The MMTK manual is included in HTML (Doc/HTML) format. The source code
for the Spinx documentation tool is also included. A list of changes
along MMTK development versions can be found in Doc/CHANGELOG.

Useful tools

The directory Tools/TrajectoryViewer contains a small program for
viewing trajectories. It allows that quick inspection of energies,
thermodynamic quantities, etc., as well as animation via an external

Web site

The MMTK home page can be found at

Mailing list

To be informed about updates to MMTK, and to communicate with other
MMTK users, you should subscribe to the MMTK mailing list via
the Web page

This is a low-traffic list; there is little reason not to subscribe.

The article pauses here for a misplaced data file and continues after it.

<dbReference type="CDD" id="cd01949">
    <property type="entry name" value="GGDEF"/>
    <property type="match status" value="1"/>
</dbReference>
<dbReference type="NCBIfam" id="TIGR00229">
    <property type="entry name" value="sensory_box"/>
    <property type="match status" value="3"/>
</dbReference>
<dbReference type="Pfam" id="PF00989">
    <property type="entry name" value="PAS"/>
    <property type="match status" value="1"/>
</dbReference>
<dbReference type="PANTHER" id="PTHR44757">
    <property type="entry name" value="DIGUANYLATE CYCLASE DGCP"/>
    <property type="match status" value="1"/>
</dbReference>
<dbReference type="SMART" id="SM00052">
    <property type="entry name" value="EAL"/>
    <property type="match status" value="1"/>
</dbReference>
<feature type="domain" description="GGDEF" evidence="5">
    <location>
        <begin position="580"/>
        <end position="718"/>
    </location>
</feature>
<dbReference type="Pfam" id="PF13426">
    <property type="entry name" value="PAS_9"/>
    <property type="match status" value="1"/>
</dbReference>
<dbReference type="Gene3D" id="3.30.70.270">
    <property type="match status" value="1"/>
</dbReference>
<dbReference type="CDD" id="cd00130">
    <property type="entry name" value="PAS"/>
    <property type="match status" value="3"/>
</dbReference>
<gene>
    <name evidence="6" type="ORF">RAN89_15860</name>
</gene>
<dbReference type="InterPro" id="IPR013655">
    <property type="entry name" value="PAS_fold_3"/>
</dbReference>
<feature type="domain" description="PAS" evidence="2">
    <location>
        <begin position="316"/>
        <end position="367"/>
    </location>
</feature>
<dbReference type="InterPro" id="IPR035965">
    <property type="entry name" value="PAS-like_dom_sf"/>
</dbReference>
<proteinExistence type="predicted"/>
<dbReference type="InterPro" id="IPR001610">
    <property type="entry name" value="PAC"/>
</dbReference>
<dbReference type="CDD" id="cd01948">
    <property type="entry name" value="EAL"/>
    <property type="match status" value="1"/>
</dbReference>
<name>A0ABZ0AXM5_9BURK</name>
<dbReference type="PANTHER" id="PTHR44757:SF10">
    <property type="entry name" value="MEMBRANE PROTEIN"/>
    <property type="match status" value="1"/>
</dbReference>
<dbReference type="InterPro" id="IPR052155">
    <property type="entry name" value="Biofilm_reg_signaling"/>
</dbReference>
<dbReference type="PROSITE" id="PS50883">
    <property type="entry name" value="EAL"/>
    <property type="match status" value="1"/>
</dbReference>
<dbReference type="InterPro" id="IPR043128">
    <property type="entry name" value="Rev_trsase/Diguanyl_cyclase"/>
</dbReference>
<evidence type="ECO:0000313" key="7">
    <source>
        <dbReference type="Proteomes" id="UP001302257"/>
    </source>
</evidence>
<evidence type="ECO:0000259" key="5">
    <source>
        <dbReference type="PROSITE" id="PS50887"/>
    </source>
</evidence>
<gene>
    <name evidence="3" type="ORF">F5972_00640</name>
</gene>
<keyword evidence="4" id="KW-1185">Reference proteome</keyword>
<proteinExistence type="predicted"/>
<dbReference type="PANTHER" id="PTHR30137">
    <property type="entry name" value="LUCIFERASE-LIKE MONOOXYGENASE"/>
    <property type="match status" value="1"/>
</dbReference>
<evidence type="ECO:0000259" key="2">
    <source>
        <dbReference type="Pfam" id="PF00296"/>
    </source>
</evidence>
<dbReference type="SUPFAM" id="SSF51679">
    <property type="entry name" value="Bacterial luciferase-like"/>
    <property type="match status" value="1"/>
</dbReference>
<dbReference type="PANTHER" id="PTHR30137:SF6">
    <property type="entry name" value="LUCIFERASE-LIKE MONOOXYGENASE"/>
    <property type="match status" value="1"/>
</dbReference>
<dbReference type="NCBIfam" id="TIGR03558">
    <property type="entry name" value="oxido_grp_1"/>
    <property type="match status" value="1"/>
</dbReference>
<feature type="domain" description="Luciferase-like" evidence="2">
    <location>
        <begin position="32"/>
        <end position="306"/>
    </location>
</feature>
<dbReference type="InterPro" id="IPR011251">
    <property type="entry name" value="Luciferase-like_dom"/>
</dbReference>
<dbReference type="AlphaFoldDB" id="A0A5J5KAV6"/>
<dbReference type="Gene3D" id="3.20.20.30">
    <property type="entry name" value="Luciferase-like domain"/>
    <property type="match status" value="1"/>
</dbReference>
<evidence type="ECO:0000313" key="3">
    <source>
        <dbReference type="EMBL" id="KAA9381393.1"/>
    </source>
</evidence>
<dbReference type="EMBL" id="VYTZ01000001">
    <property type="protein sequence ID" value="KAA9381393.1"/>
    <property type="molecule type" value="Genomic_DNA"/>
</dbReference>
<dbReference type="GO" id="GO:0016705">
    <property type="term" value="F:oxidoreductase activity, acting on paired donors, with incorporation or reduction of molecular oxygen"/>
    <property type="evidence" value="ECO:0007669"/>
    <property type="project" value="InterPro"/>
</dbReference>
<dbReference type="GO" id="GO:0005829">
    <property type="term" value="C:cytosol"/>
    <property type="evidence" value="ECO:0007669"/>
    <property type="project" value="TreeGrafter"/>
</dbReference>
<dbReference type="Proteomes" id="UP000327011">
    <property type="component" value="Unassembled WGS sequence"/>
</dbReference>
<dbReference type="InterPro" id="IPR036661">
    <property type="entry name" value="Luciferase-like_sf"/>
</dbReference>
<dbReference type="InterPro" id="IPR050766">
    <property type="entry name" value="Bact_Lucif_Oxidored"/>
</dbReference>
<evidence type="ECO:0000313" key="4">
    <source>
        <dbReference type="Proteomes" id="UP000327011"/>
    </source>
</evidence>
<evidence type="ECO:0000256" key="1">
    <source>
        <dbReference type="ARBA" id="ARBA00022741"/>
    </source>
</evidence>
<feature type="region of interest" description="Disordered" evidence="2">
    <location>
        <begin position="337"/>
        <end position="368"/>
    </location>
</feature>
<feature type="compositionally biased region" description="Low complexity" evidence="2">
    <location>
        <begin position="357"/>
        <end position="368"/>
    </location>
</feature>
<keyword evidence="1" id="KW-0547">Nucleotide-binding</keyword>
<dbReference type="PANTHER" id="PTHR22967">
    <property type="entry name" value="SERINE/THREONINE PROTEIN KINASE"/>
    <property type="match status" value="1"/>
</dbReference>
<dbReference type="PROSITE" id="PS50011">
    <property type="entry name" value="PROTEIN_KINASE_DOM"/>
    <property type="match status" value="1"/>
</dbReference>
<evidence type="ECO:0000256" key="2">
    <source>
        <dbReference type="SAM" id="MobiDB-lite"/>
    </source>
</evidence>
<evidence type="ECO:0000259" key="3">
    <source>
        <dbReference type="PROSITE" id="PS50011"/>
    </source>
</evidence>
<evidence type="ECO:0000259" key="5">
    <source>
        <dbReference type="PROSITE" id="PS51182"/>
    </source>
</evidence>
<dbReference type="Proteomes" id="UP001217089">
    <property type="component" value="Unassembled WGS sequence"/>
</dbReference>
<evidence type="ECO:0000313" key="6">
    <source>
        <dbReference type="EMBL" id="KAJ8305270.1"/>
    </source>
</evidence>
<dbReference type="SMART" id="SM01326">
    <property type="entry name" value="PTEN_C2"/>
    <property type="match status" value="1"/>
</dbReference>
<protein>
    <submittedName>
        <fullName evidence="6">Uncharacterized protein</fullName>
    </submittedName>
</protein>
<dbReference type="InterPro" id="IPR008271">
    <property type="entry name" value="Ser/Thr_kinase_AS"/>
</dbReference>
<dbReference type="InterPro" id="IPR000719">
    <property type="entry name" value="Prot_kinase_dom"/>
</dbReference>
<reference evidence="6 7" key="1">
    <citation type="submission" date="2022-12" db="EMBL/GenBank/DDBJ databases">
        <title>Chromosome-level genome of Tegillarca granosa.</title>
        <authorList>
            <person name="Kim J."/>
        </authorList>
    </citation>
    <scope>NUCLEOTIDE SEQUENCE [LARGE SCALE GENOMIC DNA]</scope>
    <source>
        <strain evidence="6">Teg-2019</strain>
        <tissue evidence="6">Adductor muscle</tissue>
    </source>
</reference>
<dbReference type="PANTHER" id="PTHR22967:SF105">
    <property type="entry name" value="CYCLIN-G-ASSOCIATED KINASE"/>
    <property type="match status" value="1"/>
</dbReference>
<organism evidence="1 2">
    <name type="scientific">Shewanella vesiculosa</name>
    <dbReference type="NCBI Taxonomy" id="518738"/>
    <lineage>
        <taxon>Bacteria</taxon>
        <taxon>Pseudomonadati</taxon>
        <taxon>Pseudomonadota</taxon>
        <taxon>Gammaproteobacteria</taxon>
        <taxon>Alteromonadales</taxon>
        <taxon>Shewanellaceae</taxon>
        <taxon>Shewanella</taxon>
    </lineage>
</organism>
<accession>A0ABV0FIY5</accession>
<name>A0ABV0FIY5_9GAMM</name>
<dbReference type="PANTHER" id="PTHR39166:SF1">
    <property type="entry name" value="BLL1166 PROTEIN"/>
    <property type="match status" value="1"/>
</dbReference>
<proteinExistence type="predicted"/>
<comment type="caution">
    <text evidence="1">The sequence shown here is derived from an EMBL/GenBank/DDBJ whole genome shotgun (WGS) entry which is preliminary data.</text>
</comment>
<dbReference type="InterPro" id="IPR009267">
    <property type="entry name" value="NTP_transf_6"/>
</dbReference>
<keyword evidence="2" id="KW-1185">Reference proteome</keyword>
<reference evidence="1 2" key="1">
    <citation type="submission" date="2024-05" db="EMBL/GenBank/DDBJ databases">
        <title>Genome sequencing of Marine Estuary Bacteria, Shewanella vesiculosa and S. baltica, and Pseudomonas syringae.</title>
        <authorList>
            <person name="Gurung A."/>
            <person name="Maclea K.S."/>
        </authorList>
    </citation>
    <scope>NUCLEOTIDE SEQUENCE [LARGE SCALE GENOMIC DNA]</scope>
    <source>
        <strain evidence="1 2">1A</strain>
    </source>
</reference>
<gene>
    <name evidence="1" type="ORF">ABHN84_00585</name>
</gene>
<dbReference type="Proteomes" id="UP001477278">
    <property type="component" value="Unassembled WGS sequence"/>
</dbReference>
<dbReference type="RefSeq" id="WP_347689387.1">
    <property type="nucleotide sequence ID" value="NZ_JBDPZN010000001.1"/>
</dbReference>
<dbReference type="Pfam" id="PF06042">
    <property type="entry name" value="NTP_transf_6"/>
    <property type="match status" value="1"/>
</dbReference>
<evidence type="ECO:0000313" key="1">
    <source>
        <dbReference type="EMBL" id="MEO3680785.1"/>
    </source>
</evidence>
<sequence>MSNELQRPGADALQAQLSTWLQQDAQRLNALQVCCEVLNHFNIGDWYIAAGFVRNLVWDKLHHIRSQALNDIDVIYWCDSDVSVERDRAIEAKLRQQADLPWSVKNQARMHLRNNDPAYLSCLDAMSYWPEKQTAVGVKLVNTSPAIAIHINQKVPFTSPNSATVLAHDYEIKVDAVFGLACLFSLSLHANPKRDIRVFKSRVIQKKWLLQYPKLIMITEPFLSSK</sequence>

MMTK is licensed under the CeCILL-C license. See the file LICENSE for
the text of this license.


The DCD reader was contributed by Lutz Ehrlich, and uses a C library
for reading DCD files (files Src/ReadDCD.c and Src/ReadDCD.h) which
was written by Mark Nelson at the University of Illinois.

The MolecularSurface module was contributed by Peter McCluskey.

Patches to make MMTK work under Windows were provided by Jon Michelsen.

Peter Cook contributed Windows code, examples, code improvements, and
good suggestions.

Chris Ing translated the documentation to Sphinx, wrote test cases,
and made lots of good suggestions.

Routines for matrix diagonalization were taken from LAPACK, and
for the erfc function from the CEPHES library.

Konrad Hinsen
Centre de Biophysique Moleculaire (CNRS)
Rue Charles Sadron
45071 Orleans Cedex 2